Optical zoom and focus cannot be operated but the image stabilizer can be turned on while filming.
Overall movie quality is good.
The Pentax Optio A10 extends its lens quickly but start up time was about 2.8 seconds - Very slow! Focusing takes 2 seconds and shot-to-shot speed was a sluggish 1 shot every 3.5 seconds. Flash recharge time using a fully charged battery was more or less 7 seconds. The lens moves from wide-angle to telephoto in 2 seconds.
Unlike most - or all - competition, the A10's nice features come at a cost of slow processing and tiny buffer. Shot-to-shot was slow and continuous shooting is unlimited BUT the rate is 1 shot per 3 seconds or 0.3 FPS - Is that what they call continuous shooting? The camera shuts down in 3 seconds. Overall performance was literally sluggish.
Here's how the A10 does in terms of image quality:
At ISO 50 and ISO 100, photos are very acceptable. Noise doesn't increase much even at ISO 200 and I think you can still get a nice A4 print out of the ISO 400 shot. The Pentax Optio A10 has an ISO 800 mode but is only available in scene modes and is not taken at full resolution.
There's a slight bit of chromatic aberration (color fringing) and barrel distortion. Overall, the Pentax Optio A10 produced satisfactory photos out of the box.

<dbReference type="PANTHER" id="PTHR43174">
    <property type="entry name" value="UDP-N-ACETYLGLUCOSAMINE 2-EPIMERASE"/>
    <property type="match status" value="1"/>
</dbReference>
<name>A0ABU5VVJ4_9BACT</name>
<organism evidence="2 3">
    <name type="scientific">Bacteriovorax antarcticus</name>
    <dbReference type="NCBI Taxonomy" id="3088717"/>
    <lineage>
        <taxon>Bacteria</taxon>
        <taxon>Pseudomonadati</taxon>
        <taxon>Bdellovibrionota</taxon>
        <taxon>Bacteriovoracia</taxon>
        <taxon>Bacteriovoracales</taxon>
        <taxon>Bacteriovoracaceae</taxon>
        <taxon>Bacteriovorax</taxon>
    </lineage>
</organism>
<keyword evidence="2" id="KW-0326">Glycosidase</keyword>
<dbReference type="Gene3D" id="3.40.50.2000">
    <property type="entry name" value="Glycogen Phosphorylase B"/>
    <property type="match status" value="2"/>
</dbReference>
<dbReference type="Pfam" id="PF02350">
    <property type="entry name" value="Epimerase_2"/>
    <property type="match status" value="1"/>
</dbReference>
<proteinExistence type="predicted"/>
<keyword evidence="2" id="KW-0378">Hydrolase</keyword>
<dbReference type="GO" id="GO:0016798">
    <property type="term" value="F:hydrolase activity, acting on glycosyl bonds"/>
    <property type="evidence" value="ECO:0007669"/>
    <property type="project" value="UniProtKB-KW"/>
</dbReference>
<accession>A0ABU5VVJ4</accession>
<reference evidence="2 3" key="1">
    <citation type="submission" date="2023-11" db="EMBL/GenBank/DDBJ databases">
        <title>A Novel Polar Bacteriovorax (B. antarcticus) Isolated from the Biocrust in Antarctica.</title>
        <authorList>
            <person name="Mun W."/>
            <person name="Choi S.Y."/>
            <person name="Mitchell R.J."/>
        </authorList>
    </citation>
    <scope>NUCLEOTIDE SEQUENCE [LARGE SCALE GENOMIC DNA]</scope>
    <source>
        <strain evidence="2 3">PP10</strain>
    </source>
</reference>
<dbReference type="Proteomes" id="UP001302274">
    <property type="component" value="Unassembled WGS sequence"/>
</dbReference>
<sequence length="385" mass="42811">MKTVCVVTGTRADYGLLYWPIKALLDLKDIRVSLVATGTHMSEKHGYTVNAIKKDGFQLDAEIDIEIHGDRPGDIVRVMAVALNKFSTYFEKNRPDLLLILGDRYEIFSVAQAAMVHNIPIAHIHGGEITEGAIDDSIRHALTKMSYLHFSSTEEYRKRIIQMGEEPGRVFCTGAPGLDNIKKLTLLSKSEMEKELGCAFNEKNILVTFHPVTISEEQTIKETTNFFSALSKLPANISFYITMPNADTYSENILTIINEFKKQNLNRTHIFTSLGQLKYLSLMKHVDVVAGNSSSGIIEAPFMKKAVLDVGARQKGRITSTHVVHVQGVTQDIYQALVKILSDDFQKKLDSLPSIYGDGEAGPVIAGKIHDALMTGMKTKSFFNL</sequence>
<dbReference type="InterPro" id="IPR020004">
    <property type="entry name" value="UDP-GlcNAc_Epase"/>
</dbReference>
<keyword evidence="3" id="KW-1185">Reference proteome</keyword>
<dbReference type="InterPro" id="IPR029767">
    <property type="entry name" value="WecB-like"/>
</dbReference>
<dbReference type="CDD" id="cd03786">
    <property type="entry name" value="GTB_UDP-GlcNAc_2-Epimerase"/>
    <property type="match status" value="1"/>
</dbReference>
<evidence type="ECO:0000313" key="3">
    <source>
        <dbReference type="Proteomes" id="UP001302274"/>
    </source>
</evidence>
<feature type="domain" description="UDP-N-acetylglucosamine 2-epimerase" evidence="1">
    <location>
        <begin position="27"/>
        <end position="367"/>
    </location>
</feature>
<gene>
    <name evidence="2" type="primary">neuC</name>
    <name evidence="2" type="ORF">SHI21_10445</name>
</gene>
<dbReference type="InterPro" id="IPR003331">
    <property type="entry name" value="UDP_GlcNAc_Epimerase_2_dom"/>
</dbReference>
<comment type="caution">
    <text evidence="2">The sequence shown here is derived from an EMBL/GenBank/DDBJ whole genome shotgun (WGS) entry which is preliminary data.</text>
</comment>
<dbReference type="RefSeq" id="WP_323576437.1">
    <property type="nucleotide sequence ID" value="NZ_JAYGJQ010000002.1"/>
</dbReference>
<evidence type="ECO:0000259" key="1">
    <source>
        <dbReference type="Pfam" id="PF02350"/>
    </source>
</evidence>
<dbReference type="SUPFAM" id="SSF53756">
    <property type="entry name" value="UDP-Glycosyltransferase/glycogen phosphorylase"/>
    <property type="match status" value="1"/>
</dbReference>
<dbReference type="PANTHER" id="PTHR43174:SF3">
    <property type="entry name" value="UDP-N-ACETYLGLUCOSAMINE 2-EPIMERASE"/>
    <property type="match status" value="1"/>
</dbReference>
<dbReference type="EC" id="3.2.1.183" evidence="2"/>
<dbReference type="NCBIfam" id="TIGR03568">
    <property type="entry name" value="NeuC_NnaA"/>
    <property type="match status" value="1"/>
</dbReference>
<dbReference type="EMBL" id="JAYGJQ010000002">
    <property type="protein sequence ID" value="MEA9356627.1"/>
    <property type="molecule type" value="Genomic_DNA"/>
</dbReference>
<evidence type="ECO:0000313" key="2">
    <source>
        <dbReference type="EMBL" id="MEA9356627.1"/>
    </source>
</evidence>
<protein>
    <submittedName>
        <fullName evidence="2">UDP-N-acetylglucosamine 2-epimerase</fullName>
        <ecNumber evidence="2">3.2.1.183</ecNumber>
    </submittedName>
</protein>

All the photos and more in the Pentax Optio A10 photo gallery.
In playback, the Pentax Optio A10 shows you lots of info about your photos - including shutter speed, aperture value and histogram. The A10 can playback stills and movies (With sound) as well as: Protect image, sound memo DPOF marking, slideshow, resize, trim, rotate and edit movies. You can copy files between the internal memory and memory card. You can save a movie frame as a still photo as well. Also, you can also magnify still photos by 8x and take a look around using the 4 arrow buttons.
Now for the fun part of playback - You can activate color filters, brightness adjustment, red-eye removal, special effects and some white balance tweaking.
The Pentax Optio A10 is an ultra-compact camera with a high resolution of 8 megapixels, CCD-based image stabilization and a nice movie mode. The A10 also packs a big 2.5 inch LCD though it's not that useful outdoors.
Although the Optio A10 features manual focus and custom white balance, it still lacks any sort of manual exposure control. In addition, ISO is limited to 400 and the macro mode is not that superb. Some other good points of this ultra-compact include a powerful flash, a shortcut button, advanced playback post-processing and good image quality.
The sad things here include terrible battery life, extremely slow continuous shooting and sluggish performance in all aspects of shooting. Even worse, there's no support for Mac computers, a movie mode which is too bare and ISO 800 available at lower resolutions only.
Sadly, I cannot recommend the Pentax Optio A10 because I don't know how many photo opportunities you'll miss with this camera: Sluggish performance plus below average battery life is already a bad combination. If you're looking for an ultra-compact with good battery life, a big LCD, image stabilization and high ISO sensitivity, take a look at the Sony T30 or if you're looking for manual controls, scene modes, fancy movie mode and 8 megapixels, consider the Casio Z850. Ultimately, the Pentax Optio A10 is not a good buy.